Then I took a two block walking tour of Hollywood, which was really interesting because we got to go into two places where tourists can’t go alone. The first was a ‘speak easy’, which was a secret drinking room from the prohibition era. The second was the Egyptian theatre, usually only accessible if you have tickets to see a movie there. It has a beautiful ceiling!

Finally, I had a semi-private (group of four) tour of the Kodak Theatre, where the Oscars are hosted every year. This alone made my trip to Hollywood worth it. So, we were wandering around backstage for a minute when the guide said: “Get your speeches ready!” and pointed through some curtains. Next thing I knew, I was on the very spot where the winners give their speeches! Once the awe dropped a little, I gazed out over the familiar theatre and realised just how beautiful it is. I quickly ran through my list of favourite actors who have been busy lately and came up with one name. “Do you know where George Clooney sat last year?” I asked the guide. He grinned and said: “You got one I do know. Right there–” he added, pointing to a seat. “That’s where George Clooney was sitting when he got his Oscar for ‘Syriana’.” As a JOKE I said to him: “Can I go sit in George Clooney’s seat?” and the guide said YES!!!! So, I went down to the first row of seats and perched myself on the edge of the seat, but was told to make myself comfy for a bit and admire George’s view, which I did. 🙂 When we finally moved on, the guide whispered to me: “Go look at a couple of years worth of Oscar footage–Leonardo Dicaprio sat in that seat this year for ‘The Departed’ and Clint Eastwood sat there two years ago for ‘Million Dollar Baby.’ I bet you’ll be watching the telecast next year to see who’s in YOUR seat!” Is that cool or what?! LOL

I’d then had more than my fill of LA and decided that a studio tour or visit of the Griffith Observatory would require more energy than I was willing to put in, so I decided to take off for San Diego so I could visit Tijuana Friday morning.

The drive to San Diego was long because of traffic in both LA and San Diego, but tolerable, and I arrived around 6 at my motel a mere ten minutes from the Mexican border.


Woke up early and took off for the border. Parked, then walked to Mexico (not something I ever thought I’d write!). There are NO border checks whatsoever! I wandered around Tijuana for a couple of hours, picking up a purse and some place mats and visiting the wax museum (surprisingly good), but I got my fill pretty quickly. The city was hot, dirty, and stinky and the cat calls and pleas to come look at junk were getting harder and harder to ignore. But what fun! I got to barter in Spanish (apparently, I paid a reasonable price for my purse considering its low quality), and met a shop keeper who gave me tips on how to not get taken and how to get around Tijuana. He said I had no obligation to buy from his shop, even after I’d picked out the place mats, but I insisted, considering a) how much time he’d spent talking to me and b) how unique and inexpensive the place mats were. He was a welcome respite from the hustle and bustle of the street. I also visited a Mexican supermarket, which had most of the same products as in the US/Canada and a surprisingly good level of hygiene.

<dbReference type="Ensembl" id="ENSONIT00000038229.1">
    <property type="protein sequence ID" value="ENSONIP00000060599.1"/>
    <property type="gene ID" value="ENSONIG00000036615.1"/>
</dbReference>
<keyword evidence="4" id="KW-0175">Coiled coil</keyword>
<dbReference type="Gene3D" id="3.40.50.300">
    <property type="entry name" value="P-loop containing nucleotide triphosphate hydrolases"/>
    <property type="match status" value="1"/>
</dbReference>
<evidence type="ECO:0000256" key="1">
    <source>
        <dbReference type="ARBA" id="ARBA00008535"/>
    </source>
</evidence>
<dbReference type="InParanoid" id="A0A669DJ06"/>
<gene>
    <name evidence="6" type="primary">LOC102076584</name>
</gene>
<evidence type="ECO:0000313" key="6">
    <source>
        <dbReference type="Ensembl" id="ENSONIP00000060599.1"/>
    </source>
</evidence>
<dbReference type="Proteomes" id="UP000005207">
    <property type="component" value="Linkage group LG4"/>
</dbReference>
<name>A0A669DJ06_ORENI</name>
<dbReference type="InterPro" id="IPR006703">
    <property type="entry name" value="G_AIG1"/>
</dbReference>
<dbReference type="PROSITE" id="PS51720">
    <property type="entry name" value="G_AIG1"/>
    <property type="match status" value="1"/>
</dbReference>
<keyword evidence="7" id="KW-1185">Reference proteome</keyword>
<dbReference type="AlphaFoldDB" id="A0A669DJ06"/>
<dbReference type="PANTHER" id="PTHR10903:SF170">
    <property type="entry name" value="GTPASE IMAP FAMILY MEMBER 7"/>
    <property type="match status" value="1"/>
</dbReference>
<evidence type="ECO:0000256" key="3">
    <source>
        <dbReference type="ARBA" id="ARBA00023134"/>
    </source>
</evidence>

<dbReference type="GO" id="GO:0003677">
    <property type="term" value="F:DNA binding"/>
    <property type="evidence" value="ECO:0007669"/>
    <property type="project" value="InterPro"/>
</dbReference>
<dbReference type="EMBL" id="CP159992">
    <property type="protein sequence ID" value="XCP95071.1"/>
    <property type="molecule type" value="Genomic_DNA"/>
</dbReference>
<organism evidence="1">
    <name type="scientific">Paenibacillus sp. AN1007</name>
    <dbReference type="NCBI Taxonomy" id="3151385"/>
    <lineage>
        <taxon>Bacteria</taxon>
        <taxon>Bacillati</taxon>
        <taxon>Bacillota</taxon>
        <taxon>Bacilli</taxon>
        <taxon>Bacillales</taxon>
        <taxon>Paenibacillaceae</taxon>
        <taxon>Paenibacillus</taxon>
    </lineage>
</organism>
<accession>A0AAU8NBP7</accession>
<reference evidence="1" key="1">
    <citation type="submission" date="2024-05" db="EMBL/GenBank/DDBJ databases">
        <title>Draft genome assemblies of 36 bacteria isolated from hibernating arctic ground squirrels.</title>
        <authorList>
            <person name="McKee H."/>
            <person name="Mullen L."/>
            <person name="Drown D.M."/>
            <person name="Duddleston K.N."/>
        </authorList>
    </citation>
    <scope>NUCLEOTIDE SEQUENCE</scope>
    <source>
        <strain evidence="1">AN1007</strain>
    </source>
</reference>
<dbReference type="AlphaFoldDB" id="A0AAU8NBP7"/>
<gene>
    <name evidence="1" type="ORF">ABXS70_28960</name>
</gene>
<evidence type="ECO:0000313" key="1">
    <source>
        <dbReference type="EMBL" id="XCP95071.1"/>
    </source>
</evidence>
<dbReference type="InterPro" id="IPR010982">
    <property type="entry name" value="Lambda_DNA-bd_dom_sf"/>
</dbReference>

The guide books make a big deal about easy it is to get to Tijuana, but there is no mention about how hard and long it is to get back! I stood in line under the harsh Mexican sun (please roll your eyes at that) for almost two hours before I finally got to a border control officer who seemed confused by my Canadian passport and the fact that I was alone:
Him: When did you cross over into Mexico?
Me: This morning.
Him: And you’re alone?
Me: Yes.
Him: What did you buy in Mexico?
Me: A purse and place mats.
Him: *stares at my passport for a minute* Do you live in Mexico?
Me (thinking WTF?!): No…
Him: And. You. Went. To. Mexico. ALONE?
Me: Yes.
Him: Ooookay. Have a nice day.
Geeze, I was going to a very touristy place, not some dark back alley….

The rest of Friday sucked donkeys and doesn’t merit much mention except that it really, really, really, really, really, really, really sucked donkeys to spend seven hours in stop and go traffic from the Mexican border through San Diego and Orange counties and realise that at the rate you’re going, you’ll be lucky to get to San Francisco in a week.

Let me pause here to say that signage for the coast highway is really bad and I wound up on a Navy base. Twice. The first time, the soldier was very friendly, telling me to go to the lights and do a u-turn. Which I did, to find him frowning and waving me over. He didn’t like that I didn’t have a licence plate. That was so not fun, even though my car was legally registered. The US government is SCARY!!! I know I’ll laugh about this. Someday. Maybe The second ‘u-ey’ on a naval base was fine…ish.

At any rate, I had to give up my plans for driving up the coast and wound up taking the five, which is inland, and which added I don’t know how many miles to my trip but saved me perhaps an hour of stop and go traffic through LA, not that that’s saying much since I got a couple of hours of stop and go traffic beyond LA. Let’s just say that I was very tired, very angry, very frustrated, and very exhausted by the time it was dark and I was passing Bakersfield with still a hard five hours to San Francisco when I had hoped to have only an easy two hours left. So, I capitulated and did the smart thing, pulling into a motel that was surprisingly cheap and very nice. The only part of that trip worth remembering was my most memorable Esbat ever, driving down a lonely California highway with the full moon in my rear view mirror.

Let me pause here to say that California is a lot like Ontario, with concentrated urban centres that have very little between them, at least when you go through the centre of the state. It can become frighteningly desolate, especially when you’re going through the mountains and it’s getting dark and you haven’t seen a motel for many miles. I’m glad I had the smarts to stop when I did see one, instead of pushing on a bit longer.